Goodbye Florida.  It has been fun, but it is time to go back home.  It turns out that 2-3 days is enough time for a vacation without the kids- at least for the first one.  We miss our little ones and our crazy life.  We feel rested, reconnected, refreshed, and ready to tackle a busy, fun-filled summer.  It was so nice to have this little time-out together.  We confirmed what we already knew on some level – we are still Les and Jess.  Sure, we are mom and dad to our three kids, but first and foremost we are individuals, and husband and wife.  We have taken time away individually over the past five years for work trips, vacations with “the guys”, or my recent trip to see my sister in Germany.  I know those trips were very therapeutic and re-energizing for each of us, but those trips also put the burden of parenting and running the house on the other partner.  We have tried to allow and encourage each other to take time away over the past five years.  Parenting can be hard work, and everyone deserves a little break to remember who they are as an individual.  It also reminds the person at home how much they value and rely on the other person.  Parenting is definitely easier and more fun together.  I admire single parents, because I know it can be very challenging and sometimes quite lonely to do that job alone.  Of course marriage and co-parenting has its share of challenges too, but I know Les and I appreciate each other and the role we each play in parenting.

I don’t think either of us doubted that we still had it as a couple, but it was just nice to confirm that we are still crazy about each other after 16 years together, 10 years of marriage, and three kids.  We still have plenty to talk about (other than the kids), we still love each other’s company, and we still have that spark.  This vacation not only made us excited for our next trip away together, but also made us more excited for our next family vacation.  There were so many times on this trip when some of the experiences we had felt a little bit empty without the kids.  We would comment how much the kids would love to see this or play with that.  For instance, “the kids would love all the shells on this beach” or “they would have so much fun playing in this pool.”  We are in a new phase of existence as a couple, one where we can’t necessarily separate the “us” of our marriage, from the “us” of our family.  We love this phase and are immensely grateful for the family we created.  We just have to remember that without the “us” of each other, we would never have the beautiful family that we do.  I guess we’ll just have to get the babysitters on reserve and pick a date in 2013 for our next trip together.  We wouldn’t want to forget what made it all possible, right?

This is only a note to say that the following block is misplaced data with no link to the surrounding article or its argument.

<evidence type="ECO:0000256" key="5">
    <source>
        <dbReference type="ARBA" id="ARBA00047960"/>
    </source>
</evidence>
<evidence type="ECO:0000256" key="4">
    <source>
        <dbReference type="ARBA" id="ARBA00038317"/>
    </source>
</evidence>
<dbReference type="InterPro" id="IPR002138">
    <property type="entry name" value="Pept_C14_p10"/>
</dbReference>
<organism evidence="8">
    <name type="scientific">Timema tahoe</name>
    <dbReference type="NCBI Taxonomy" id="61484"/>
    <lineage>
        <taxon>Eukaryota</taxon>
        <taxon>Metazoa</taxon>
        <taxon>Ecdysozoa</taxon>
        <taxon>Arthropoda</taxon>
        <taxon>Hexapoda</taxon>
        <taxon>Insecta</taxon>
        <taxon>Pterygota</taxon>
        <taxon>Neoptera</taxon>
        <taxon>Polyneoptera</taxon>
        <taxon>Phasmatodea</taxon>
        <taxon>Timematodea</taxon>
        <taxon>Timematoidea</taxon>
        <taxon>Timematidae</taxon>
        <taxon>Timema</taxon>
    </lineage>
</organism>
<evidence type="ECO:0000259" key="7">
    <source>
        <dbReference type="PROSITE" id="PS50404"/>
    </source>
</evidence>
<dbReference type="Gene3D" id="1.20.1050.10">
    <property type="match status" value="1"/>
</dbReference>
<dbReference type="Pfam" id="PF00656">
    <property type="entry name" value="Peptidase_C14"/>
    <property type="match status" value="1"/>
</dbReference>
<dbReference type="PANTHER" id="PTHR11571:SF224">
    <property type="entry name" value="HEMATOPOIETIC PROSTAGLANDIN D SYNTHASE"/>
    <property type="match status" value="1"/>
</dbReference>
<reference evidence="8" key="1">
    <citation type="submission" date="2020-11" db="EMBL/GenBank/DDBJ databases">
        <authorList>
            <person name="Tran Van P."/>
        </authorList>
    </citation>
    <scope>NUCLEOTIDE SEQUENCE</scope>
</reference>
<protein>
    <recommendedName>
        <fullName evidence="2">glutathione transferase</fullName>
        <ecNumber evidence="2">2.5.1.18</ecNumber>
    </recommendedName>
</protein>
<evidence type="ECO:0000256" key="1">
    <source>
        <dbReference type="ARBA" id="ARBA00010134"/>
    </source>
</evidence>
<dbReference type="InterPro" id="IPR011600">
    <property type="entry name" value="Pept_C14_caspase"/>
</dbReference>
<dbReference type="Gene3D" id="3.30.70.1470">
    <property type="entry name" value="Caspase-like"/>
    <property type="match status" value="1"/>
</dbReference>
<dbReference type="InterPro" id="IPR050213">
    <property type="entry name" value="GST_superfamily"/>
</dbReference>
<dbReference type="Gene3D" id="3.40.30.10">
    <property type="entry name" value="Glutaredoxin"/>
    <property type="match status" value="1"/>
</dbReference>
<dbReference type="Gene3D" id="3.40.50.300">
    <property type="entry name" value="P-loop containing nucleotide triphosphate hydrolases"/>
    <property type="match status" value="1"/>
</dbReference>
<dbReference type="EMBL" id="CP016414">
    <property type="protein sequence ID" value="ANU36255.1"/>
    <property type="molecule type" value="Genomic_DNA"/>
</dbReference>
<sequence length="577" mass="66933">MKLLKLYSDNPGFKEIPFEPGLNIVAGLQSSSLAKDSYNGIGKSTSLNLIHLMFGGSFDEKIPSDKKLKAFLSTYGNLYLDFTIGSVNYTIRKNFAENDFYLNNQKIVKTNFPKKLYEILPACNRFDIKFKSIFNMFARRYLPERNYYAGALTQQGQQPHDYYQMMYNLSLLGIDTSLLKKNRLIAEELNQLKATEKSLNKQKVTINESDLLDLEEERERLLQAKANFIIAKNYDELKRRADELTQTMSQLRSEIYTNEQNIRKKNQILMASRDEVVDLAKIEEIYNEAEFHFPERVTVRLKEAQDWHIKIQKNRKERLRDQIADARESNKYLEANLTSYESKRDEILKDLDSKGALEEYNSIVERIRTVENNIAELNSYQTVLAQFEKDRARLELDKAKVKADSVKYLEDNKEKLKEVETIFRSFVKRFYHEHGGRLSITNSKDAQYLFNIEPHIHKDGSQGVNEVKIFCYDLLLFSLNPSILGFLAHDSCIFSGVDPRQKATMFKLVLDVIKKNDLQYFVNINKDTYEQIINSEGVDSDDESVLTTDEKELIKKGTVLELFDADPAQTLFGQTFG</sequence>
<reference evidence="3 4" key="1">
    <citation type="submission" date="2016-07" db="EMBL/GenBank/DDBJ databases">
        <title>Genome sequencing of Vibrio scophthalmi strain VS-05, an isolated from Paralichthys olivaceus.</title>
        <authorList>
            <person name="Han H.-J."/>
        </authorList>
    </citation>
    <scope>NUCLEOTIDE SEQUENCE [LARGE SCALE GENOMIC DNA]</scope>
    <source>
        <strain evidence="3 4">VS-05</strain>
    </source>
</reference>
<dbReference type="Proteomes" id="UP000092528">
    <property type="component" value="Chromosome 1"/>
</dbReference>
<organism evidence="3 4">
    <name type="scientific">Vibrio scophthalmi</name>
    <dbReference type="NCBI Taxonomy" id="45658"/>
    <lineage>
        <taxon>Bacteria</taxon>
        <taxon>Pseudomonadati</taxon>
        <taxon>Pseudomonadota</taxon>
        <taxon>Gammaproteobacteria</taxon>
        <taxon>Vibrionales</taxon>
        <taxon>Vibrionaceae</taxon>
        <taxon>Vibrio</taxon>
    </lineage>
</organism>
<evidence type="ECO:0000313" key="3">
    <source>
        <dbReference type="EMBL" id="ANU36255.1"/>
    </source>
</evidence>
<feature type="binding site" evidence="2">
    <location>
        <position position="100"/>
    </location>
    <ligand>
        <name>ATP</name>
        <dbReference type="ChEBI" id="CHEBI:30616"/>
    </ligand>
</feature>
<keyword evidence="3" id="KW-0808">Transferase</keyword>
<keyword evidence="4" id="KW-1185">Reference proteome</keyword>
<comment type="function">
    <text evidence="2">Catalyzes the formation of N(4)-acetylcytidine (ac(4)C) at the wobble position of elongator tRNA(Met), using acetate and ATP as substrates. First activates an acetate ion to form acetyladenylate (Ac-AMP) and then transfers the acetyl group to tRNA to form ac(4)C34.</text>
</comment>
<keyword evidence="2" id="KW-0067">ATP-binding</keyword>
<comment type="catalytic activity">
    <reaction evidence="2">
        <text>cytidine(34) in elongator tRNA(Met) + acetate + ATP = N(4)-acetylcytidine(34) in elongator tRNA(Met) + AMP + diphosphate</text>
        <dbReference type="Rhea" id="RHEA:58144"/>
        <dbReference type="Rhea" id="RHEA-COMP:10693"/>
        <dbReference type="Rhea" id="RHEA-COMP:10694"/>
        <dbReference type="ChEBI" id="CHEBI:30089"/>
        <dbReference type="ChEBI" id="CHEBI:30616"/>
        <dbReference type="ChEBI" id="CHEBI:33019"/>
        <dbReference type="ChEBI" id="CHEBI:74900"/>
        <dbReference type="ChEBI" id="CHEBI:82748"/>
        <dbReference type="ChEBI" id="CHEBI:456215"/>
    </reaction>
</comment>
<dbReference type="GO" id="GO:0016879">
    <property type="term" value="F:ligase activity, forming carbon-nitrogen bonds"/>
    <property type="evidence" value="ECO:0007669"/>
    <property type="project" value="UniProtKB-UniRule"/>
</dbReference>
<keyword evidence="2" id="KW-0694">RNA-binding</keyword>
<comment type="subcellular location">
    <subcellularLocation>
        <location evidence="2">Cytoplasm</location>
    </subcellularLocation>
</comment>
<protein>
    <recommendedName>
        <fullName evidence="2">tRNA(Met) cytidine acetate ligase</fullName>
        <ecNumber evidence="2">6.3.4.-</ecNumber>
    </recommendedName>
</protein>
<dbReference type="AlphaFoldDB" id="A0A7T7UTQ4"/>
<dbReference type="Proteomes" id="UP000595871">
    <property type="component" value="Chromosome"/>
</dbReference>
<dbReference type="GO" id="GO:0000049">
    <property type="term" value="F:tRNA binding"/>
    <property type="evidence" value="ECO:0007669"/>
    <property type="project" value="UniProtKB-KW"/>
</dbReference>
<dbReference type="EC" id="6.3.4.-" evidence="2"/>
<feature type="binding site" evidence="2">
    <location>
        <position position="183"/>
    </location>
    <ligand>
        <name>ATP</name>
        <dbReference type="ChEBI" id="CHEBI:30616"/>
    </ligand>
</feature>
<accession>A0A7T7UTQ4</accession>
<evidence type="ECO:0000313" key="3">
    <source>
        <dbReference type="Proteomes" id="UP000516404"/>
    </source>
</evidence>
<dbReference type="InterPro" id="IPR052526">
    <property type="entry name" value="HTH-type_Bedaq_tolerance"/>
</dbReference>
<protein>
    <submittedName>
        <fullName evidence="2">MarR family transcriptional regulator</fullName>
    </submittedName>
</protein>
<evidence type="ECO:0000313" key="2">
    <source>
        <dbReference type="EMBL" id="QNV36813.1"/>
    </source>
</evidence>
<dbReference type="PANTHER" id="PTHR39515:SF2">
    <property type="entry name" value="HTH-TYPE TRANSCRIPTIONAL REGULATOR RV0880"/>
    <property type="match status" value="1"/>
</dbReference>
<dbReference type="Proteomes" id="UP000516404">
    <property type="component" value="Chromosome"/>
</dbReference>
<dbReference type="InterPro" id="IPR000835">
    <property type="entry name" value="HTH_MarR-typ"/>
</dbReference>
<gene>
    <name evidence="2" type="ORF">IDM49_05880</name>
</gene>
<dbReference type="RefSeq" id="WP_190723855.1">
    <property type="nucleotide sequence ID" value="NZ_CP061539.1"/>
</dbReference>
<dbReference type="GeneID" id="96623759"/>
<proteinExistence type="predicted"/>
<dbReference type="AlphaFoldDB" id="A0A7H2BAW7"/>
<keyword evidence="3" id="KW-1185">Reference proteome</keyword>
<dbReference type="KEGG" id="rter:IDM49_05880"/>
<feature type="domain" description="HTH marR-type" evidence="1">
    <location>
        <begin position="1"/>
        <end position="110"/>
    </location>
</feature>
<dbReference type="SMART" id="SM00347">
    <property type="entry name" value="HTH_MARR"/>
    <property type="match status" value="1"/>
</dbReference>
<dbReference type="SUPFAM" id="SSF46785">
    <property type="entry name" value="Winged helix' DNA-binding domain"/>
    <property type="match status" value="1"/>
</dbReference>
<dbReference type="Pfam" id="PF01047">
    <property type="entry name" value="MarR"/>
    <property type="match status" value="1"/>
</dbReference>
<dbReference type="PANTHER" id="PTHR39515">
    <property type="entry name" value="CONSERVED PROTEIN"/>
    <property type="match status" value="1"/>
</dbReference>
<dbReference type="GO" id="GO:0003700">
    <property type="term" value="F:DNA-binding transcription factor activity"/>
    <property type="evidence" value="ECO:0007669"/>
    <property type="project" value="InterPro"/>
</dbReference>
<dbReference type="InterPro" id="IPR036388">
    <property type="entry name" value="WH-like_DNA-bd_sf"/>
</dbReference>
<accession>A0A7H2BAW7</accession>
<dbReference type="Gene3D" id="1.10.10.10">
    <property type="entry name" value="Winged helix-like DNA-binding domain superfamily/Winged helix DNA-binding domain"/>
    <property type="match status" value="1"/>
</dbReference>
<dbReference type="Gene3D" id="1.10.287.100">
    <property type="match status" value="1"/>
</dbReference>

Vacation Rocks!

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Les and I are on our first vacation as a couple in almost 5 years, celebrating a big milestone – our 10 year wedding anniversary. We are having an AWESOME time! The past few days have been pretty fabulous actually. Before leaving for vacation we enjoyed 2 date nights in a row with friends and a terrific visit with our best friends from northern Virginia. We took the kids to a fun birthday party on Saturday, complete with pony rides and a petting zoo.

We left Virginia on Saturday afternoon and flew into Tampa, FL. Les surprised me with a very thoughtful and romantic gift. He took me to the Tiffany store and presented me with a gorgeous pearl necklace, the only jewelry I have ever wanted other than my diamond ring. It was perfect because he had surprised me 10 years earlier, at our rehearsal dinner, with my first blue Tiffany box containing a simple silver open heart necklace. The pearl necklace was a wonderful surprise, but the whole Tiffany thing was icing on the cake. Major points to my amazing husband. We enjoyed a delicious dinner at Roy’s and spent the night in Tampa.